WASHINGTON -- Defense Secretary William J. Perry and his Russian counterpart agreed yesterday to set up a joint military support unit for a NATO mission to Bosnia, but failed to break a deadlock over the role of Russian troops in the main peacekeeping force.
The U.S.-Russian unit would concentrate mainly on civil engineering, transportation and other support tasks.
It would not include the sort of heavily armed combat troops to be deployed by NATO between the warring factions in Bosnia if and when they sign a settlement.
Russia has refused to put its combat troops under NATO command, and the United States is insisting that the peacekeeping operation be run solely by NATO.
"I am quite certain we will find our way out of the situation," said Gen. Pavel S. Grachev, the Russian defense minister.
Joint military exercises
He traveled with Mr. Perry yesterday to see 250 U.S. and 150 Russian troops practicing joint peacekeeping operations at Fort Riley, Kan.
The exercise at Fort Riley includes manning checkpoints, searching for land mines, escorting convoys and dealing with civil disturbances, activities likely to be part of the Bosnian mission. The exercise is costing the Pentagon about $2 million -- $1.2 million of it to pay for the Russian participation.
NATO is planning to send 60,000 peacekeepers, as many as 20,000 of them from the United States, into Bosnia for up to a year once a peace agreement is reached.
Negotiations on that settlement start among the presidents of Bosnia, Serbia and Croatia at an Air Force base in Dayton, Ohio, next week.
On the table will be an American blueprint for dividing Bosnia-Herzegovina into two ethnic entities, one Serbian and the other a Muslim-Croatian federation. It also calls for a new constitution, would provide for the return of many of the war's millions of refugees and proposes the economic reconstruction of the country.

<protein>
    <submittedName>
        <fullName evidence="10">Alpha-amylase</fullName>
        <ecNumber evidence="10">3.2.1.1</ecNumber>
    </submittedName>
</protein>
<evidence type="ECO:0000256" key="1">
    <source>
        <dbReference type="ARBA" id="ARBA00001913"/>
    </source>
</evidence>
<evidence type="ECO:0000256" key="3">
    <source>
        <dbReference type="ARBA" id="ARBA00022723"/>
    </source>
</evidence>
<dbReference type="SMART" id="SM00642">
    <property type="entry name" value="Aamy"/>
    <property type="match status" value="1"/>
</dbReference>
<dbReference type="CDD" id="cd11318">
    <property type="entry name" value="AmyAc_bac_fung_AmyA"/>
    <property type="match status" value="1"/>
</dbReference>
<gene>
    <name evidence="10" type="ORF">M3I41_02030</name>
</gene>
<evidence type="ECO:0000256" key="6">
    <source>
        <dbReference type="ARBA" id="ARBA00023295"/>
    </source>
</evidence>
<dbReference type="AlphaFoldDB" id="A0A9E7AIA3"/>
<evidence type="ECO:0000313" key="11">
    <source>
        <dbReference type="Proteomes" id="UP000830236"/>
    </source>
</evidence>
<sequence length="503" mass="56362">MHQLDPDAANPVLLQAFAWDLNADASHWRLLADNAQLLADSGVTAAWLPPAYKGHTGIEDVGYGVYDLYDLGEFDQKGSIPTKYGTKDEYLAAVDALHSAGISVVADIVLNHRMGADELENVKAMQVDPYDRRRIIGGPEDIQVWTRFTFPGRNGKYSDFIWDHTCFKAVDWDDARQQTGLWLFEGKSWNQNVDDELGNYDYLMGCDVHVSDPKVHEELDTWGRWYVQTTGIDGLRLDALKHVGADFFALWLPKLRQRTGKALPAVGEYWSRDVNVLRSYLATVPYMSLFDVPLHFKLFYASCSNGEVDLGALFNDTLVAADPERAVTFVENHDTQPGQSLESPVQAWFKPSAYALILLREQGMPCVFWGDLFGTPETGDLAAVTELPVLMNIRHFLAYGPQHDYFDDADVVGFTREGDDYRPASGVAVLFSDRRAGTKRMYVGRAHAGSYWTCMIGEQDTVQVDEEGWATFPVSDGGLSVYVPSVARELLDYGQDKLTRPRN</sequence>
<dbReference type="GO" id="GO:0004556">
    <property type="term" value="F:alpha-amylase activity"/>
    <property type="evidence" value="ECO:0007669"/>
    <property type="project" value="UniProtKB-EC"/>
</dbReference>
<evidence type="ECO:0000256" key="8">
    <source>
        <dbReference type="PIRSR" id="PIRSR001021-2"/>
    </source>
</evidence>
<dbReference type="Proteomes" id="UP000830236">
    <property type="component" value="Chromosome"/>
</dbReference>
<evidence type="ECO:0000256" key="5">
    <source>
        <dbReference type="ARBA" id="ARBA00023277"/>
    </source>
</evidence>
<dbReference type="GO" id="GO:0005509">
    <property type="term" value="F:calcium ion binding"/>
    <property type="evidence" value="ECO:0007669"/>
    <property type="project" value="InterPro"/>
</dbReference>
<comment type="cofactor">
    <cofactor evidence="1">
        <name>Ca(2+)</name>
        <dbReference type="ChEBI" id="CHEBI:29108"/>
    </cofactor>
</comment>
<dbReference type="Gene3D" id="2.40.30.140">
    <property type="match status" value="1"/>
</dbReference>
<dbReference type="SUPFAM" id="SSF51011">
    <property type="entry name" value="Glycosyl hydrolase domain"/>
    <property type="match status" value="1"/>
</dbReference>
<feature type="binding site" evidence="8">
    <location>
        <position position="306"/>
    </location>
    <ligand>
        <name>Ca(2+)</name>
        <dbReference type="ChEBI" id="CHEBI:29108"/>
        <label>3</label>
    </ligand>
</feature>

Secretary of State Warren C. Christopher will open the peace talks, which are expected to last two weeks or longer, on Wednesday.
If agreement is reached, a signing ceremony will be held in a major capital, possibly Washington or Paris. NATO troops would then be deployed within days.
Mr. Perry and General Grachev will continue their effort today to bridge the Russian insistence on being part of the force without serving under NATO. But U.S. officials have made it clear that the NATO operation will go ahead with or without Russian participation.
Since the two defense ministers last met, at a session two weeks ago in Geneva, there has been a series of diplomatic efforts -- including a summit at Hyde Park, N.Y., this week between President Clinton and Russian President Boris N. Yeltsin -- to try to settle the size, role and funding of the Russian military contingent in Bosnia.
The Russians initially offered up to 20,000 troops, more than the United States wanted or NATO needed.
Cash-strapped, they also wanted to know who would pay for their troops in Bosnia. The U.S. answer: the Kremlin.
The Milosevic question
Serbian President Slobodan Milosevic is emerging as the key figure in the peace talks scheduled to take place in Dayton.
Rejecting assertions by Senate Republican leader Bob Dole of Kansas that the administration may be "rolling out the red carpet for a war criminal," State Department spokesman Nicholas Burns said it was a "fantasy" to think there could be peace without Dr. Milosevic.
People who think that way "are completely separated from reality," Mr. Burns said, while also dismissing a request by Mr. Dole and 50 other senators to President Clinton that he seek congressional authorization before deploying U.S. troops to help enforce peace in Bosnia.
Mr. Clinton has the authority under the constitutional provision that makes him commander in chief of the armed forces, Mr. Burns said.
"We would hope that by the time that point is reached there will be an expression of support from Congress," he said.